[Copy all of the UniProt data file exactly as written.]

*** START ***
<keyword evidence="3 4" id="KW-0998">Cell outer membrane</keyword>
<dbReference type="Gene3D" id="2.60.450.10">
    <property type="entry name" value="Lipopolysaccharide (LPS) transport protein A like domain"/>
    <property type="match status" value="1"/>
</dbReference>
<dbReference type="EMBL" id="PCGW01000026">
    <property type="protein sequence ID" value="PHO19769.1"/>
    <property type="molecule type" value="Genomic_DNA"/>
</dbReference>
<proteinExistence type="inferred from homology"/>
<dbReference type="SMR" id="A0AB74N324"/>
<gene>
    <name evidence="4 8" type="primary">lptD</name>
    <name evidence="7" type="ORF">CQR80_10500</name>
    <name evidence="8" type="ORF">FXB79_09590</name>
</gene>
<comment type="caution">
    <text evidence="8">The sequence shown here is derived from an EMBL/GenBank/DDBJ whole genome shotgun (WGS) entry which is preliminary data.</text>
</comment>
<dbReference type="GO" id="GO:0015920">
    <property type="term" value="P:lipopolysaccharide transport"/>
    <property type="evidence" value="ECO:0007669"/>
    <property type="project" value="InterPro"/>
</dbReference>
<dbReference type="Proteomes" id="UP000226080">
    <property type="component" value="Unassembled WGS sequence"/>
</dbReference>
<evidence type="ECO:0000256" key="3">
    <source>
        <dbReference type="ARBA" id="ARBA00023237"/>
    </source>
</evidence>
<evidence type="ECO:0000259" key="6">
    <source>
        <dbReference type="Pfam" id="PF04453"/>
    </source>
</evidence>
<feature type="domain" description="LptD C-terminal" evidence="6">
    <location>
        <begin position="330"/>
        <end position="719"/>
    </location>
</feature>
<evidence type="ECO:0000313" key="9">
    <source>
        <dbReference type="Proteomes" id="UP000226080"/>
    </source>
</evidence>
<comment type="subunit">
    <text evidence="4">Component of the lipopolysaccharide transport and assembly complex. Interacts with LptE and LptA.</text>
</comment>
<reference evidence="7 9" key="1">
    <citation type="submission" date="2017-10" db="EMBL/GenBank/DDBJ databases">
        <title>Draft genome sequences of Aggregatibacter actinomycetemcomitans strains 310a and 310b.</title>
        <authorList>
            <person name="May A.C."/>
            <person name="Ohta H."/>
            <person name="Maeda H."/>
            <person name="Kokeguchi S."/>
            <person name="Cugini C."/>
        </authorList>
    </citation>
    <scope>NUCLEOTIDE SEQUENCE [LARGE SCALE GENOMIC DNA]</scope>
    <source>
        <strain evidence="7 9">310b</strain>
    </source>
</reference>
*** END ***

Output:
<keyword evidence="3 4" id="KW-0998">Cell outer membrane</keyword>
<dbReference type="Gene3D" id="2.60.450.10">
    <property type="entry name" value="Lipopolysaccharide (LPS) transport protein A like domain"/>
    <property type="match status" value="1"/>
</dbReference>
<dbReference type="EMBL" id="PCGW01000026">
    <property type="protein sequence ID" value="PHO19769.1"/>
    <property type="molecule type" value="Genomic_DNA"/>
</dbReference>
<proteinExistence type="inferred from homology"/>
<dbReference type="SMR" id="A0AB74N324"/>
<gene>
    <name evidence="4 8" type="primary">lptD</name>
    <name evidence="7" type="ORF">CQR80_10500</name>
    <name evidence="8" type="ORF">FXB79_09590</name>
</gene>
<comment type="caution">
    <text evidence="8">The sequence shown here is derived from an EMBL/GenBank/DDBJ whole genome shotgun (WGS) entry which is preliminary data.</text>
</comment>
<dbReference type="GO" id="GO:0015920">
    <property type="term" value="P:lipopolysaccharide transport"/>
    <property type="evidence" value="ECO:0007669"/>
    <property type="project" value="InterPro"/>
</dbReference>
<dbReference type="Proteomes" id="UP000226080">
    <property type="component" value="Unassembled WGS sequence"/>
</dbReference>
<evidence type="ECO:0000256" key="3">
    <source>
        <dbReference type="ARBA" id="ARBA00023237"/>
    </source>
</evidence>
<evidence type="ECO:0000259" key="6">
    <source>
        <dbReference type="Pfam" id="PF04453"/>
    </source>
</evidence>
<feature type="domain" description="LptD C-terminal" evidence="6">
    <location>
        <begin position="330"/>
        <end position="719"/>
    </location>
</feature>
<evidence type="ECO:0000313" key="9">
    <source>
        <dbReference type="Proteomes" id="UP000226080"/>
    </source>
</evidence>
<comment type="subunit">
    <text evidence="4">Component of the lipopolysaccharide transport and assembly complex. Interacts with LptE and LptA.</text>
</comment>
<reference evidence="7 9" key="1">
    <citation type="submission" date="2017-10" db="EMBL/GenBank/DDBJ databases">
        <title>Draft genome sequences of Aggregatibacter actinomycetemcomitans strains 310a and 310b.</title>
        <authorList>
            <person name="May A.C."/>
            <person name="Ohta H."/>
            <person name="Maeda H."/>
            <person name="Kokeguchi S."/>
            <person name="Cugini C."/>
        </authorList>
    </citation>
    <scope>NUCLEOTIDE SEQUENCE [LARGE SCALE GENOMIC DNA]</scope>
    <source>
        <strain evidence="7 9">310b</strain>
    </source>
</reference>